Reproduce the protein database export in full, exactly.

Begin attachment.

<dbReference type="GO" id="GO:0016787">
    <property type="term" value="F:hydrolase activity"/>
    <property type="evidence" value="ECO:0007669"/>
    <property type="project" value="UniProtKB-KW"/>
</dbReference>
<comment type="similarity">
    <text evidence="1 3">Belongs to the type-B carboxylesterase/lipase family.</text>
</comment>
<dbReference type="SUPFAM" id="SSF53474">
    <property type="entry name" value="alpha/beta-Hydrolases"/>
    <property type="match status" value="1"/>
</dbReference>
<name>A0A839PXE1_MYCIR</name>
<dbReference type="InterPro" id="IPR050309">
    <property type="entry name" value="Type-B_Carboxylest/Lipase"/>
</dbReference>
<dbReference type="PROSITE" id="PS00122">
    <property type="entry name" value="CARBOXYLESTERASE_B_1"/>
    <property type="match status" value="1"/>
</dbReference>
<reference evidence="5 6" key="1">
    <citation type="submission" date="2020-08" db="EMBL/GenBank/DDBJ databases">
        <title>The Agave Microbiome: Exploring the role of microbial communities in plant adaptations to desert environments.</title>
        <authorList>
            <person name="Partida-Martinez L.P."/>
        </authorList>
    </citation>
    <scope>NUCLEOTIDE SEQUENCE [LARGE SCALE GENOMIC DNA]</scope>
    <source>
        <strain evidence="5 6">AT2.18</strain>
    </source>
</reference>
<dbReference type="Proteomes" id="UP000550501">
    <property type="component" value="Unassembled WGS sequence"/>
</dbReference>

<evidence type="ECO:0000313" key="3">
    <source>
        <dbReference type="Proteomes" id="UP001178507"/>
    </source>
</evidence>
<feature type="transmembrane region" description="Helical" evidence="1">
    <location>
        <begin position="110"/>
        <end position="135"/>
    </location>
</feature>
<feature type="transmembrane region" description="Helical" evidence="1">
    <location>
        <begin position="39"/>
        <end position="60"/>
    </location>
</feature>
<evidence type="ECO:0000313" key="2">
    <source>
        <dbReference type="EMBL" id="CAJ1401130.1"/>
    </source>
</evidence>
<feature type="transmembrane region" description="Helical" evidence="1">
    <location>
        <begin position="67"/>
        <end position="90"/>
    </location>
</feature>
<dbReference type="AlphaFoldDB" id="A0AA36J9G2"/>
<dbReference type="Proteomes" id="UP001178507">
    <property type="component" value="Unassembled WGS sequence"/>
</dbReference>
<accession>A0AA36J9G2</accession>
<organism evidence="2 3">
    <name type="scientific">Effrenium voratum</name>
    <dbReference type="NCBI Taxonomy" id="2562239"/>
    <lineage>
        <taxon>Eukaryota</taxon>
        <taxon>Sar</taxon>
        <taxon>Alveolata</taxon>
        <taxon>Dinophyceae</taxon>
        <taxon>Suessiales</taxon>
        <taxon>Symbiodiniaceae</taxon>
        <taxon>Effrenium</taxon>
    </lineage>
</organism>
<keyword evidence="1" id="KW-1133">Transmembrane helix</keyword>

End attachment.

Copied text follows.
<dbReference type="GO" id="GO:0016787">
    <property type="term" value="F:hydrolase activity"/>
    <property type="evidence" value="ECO:0007669"/>
    <property type="project" value="UniProtKB-KW"/>
</dbReference>
<comment type="similarity">
    <text evidence="1 3">Belongs to the type-B carboxylesterase/lipase family.</text>
</comment>
<dbReference type="SUPFAM" id="SSF53474">
    <property type="entry name" value="alpha/beta-Hydrolases"/>
    <property type="match status" value="1"/>
</dbReference>
<name>A0A839PXE1_MYCIR</name>
<dbReference type="InterPro" id="IPR050309">
    <property type="entry name" value="Type-B_Carboxylest/Lipase"/>
</dbReference>
<dbReference type="PROSITE" id="PS00122">
    <property type="entry name" value="CARBOXYLESTERASE_B_1"/>
    <property type="match status" value="1"/>
</dbReference>
<reference evidence="5 6" key="1">
    <citation type="submission" date="2020-08" db="EMBL/GenBank/DDBJ databases">
        <title>The Agave Microbiome: Exploring the role of microbial communities in plant adaptations to desert environments.</title>
        <authorList>
            <person name="Partida-Martinez L.P."/>
        </authorList>
    </citation>
    <scope>NUCLEOTIDE SEQUENCE [LARGE SCALE GENOMIC DNA]</scope>
    <source>
        <strain evidence="5 6">AT2.18</strain>
    </source>
</reference>
<dbReference type="Proteomes" id="UP000550501">
    <property type="component" value="Unassembled WGS sequence"/>
</dbReference>

<evidence type="ECO:0000313" key="3">
    <source>
        <dbReference type="Proteomes" id="UP001178507"/>
    </source>
</evidence>
<feature type="transmembrane region" description="Helical" evidence="1">
    <location>
        <begin position="110"/>
        <end position="135"/>
    </location>
</feature>
<feature type="transmembrane region" description="Helical" evidence="1">
    <location>
        <begin position="39"/>
        <end position="60"/>
    </location>
</feature>
<evidence type="ECO:0000313" key="2">
    <source>
        <dbReference type="EMBL" id="CAJ1401130.1"/>
    </source>
</evidence>
<feature type="transmembrane region" description="Helical" evidence="1">
    <location>
        <begin position="67"/>
        <end position="90"/>
    </location>
</feature>
<dbReference type="AlphaFoldDB" id="A0AA36J9G2"/>
<dbReference type="Proteomes" id="UP001178507">
    <property type="component" value="Unassembled WGS sequence"/>
</dbReference>
<accession>A0AA36J9G2</accession>
<organism evidence="2 3">
    <name type="scientific">Effrenium voratum</name>
    <dbReference type="NCBI Taxonomy" id="2562239"/>
    <lineage>
        <taxon>Eukaryota</taxon>
        <taxon>Sar</taxon>
        <taxon>Alveolata</taxon>
        <taxon>Dinophyceae</taxon>
        <taxon>Suessiales</taxon>
        <taxon>Symbiodiniaceae</taxon>
        <taxon>Effrenium</taxon>
    </lineage>
</organism>
<keyword evidence="1" id="KW-1133">Transmembrane helix</keyword>